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How an SME can avoid common business pitfalls

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There are many reasons why businesses fail, but often these problems can be solved if management are alert, seek help and act quickly. The following three areas often come up:  

Strategic drift

This is the most common reason a business underperforms. It occurs when a business fails to adapt to changes in its industry, or to customers’ evolving needs. 

An obvious example is Blockbuster Video, which failed to keep up with technological changes and consumer habits. The majority of its customers had moved onto mail order DVDs and video streaming while the business was still operating bricks-and-mortar rental stores.  



Businesses often suffer strategic drift when they focus on how they have been, rather than how they should be doing things.

The solution is to re-evaluate the core strategy of the business; where the business is and where it needs to go. Management are often aware of changes that need to be made, but culture and resources can be barriers.

Continually adapting and improving is an essential part of running a business. It’s important to review where the business is, what it needs to do next, and how it can be done on an ongoing basis. If the required changes are large or complex, or there is uncertainty, it may be useful to seek professional assistance.

Overtrading

Overtrading occurs when a business grows faster than it can sustain with its current finance. In practical terms, this typically means sale orders and purchases increasing, but the business runs out of cash to pay its suppliers before the increased sales can be converted to cash. In a worst-case scenario, this can force a profitable business to cease trading.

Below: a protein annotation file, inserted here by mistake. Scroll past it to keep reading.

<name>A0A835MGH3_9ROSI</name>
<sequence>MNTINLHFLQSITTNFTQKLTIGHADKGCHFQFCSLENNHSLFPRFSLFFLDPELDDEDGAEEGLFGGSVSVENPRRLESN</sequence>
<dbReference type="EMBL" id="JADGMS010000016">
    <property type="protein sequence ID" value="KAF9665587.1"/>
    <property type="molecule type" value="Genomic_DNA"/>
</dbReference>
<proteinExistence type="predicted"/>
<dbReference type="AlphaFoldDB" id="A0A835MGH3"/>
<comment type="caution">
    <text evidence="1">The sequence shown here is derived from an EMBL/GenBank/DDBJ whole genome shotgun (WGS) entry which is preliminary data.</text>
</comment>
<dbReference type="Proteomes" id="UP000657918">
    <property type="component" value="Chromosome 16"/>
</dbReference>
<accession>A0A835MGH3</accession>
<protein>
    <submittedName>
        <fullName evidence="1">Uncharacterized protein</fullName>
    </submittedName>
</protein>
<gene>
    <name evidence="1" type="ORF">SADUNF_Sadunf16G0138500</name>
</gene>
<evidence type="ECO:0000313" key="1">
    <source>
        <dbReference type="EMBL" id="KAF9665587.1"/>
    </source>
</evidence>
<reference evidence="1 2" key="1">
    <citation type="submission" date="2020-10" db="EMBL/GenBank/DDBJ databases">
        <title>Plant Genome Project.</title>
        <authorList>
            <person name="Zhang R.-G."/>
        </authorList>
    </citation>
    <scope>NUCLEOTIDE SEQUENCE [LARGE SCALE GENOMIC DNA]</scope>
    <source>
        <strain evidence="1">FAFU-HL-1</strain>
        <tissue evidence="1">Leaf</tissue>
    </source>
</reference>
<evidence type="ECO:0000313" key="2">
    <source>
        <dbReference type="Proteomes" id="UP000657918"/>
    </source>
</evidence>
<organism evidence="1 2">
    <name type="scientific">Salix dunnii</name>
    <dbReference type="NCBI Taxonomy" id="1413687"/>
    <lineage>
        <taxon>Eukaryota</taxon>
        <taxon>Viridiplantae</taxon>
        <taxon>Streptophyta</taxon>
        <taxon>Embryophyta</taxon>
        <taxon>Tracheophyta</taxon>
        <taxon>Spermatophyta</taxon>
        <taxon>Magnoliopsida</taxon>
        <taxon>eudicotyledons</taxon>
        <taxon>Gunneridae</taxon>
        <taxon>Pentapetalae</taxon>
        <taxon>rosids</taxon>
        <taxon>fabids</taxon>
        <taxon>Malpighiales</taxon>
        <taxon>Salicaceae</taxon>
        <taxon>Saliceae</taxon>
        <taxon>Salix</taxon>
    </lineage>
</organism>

Overtrading can be difficult to spot early on because the symptoms – an increase in sales and profitability – are positive. Later signs such as monthly additional borrowing or dependency on specific customer payment to make it through the month are typical cash flow problems.



Here, it’s vital to spot it early by planning your finance needs. Maintaining a rolling cash flow that forecasts your cash requirement for all outgoings, based on improved sales figures and expected timings, will help identify additional cash requirements before they occur.  

Knowing your cash requirement early can allow you time to speak with your finance provider and suppliers, or to seek additional finance. If you are not able to meet additional orders you can consider other options, such as sub-contracting work or focusing on the most profitable projects.

Insufficient working capital

The ultimate reason for a business failing, whatever the underlying problem, is almost always down to it running out of cash; whether due to losses, overtrading or loss of a major client. 

When cash becomes an issue you will often find yourself fire-fighting. If the matter is not addressed promptly and managed effectively, the situation will escalate and often result in business failure. 

When faced with a working capital problem, you must understand why. Has turnover suffered? Is the business profitable? Is further finance required? Take a step back, identify where the principal problems lie and put a resolution plan in place. At the same time, manage your cash so payments can continue to be made while the underlying problem is addressed.  

A cash flow forecast, ideally with a profit-and-loss forecast, detailing each cash inflow and outflow is essential to manage the position. Review each payment, establishing which are essential, which may be delayed and where cost could be cut altogether without adverse effects.

 

John Buchanan is performance senior manager at chartered accountants HW Fisher & Company
www.hwfisher.co.uk/